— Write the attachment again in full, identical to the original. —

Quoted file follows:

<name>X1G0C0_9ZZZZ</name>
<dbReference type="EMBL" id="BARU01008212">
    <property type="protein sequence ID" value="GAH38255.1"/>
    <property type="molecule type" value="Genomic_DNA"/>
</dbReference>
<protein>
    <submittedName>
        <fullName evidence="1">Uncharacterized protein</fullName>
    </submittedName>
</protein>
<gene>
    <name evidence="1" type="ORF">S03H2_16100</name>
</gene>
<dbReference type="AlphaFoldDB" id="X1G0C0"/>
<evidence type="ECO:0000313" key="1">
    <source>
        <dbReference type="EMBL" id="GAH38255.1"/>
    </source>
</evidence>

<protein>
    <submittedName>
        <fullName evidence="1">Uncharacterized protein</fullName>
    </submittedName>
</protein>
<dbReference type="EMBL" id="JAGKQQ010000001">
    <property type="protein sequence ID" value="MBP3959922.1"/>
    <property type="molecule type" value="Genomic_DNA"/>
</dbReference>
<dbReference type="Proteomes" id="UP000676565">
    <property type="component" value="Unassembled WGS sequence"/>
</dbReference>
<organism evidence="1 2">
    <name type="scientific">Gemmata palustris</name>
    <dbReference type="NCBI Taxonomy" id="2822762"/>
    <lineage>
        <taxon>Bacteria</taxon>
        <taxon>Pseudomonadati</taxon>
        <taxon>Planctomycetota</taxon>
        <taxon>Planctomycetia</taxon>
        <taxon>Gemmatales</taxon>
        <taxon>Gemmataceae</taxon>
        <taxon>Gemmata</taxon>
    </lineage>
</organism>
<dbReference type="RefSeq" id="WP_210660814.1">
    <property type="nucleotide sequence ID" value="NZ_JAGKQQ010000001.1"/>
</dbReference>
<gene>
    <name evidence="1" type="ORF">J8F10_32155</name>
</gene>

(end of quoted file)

<name>X1G0C0_9ZZZZ</name>
<dbReference type="EMBL" id="BARU01008212">
    <property type="protein sequence ID" value="GAH38255.1"/>
    <property type="molecule type" value="Genomic_DNA"/>
</dbReference>
<protein>
    <submittedName>
        <fullName evidence="1">Uncharacterized protein</fullName>
    </submittedName>
</protein>
<gene>
    <name evidence="1" type="ORF">S03H2_16100</name>
</gene>
<dbReference type="AlphaFoldDB" id="X1G0C0"/>
<evidence type="ECO:0000313" key="1">
    <source>
        <dbReference type="EMBL" id="GAH38255.1"/>
    </source>
</evidence>

<protein>
    <submittedName>
        <fullName evidence="1">Uncharacterized protein</fullName>
    </submittedName>
</protein>
<dbReference type="EMBL" id="JAGKQQ010000001">
    <property type="protein sequence ID" value="MBP3959922.1"/>
    <property type="molecule type" value="Genomic_DNA"/>
</dbReference>
<dbReference type="Proteomes" id="UP000676565">
    <property type="component" value="Unassembled WGS sequence"/>
</dbReference>
<organism evidence="1 2">
    <name type="scientific">Gemmata palustris</name>
    <dbReference type="NCBI Taxonomy" id="2822762"/>
    <lineage>
        <taxon>Bacteria</taxon>
        <taxon>Pseudomonadati</taxon>
        <taxon>Planctomycetota</taxon>
        <taxon>Planctomycetia</taxon>
        <taxon>Gemmatales</taxon>
        <taxon>Gemmataceae</taxon>
        <taxon>Gemmata</taxon>
    </lineage>
</organism>
<dbReference type="RefSeq" id="WP_210660814.1">
    <property type="nucleotide sequence ID" value="NZ_JAGKQQ010000001.1"/>
</dbReference>
<gene>
    <name evidence="1" type="ORF">J8F10_32155</name>
</gene>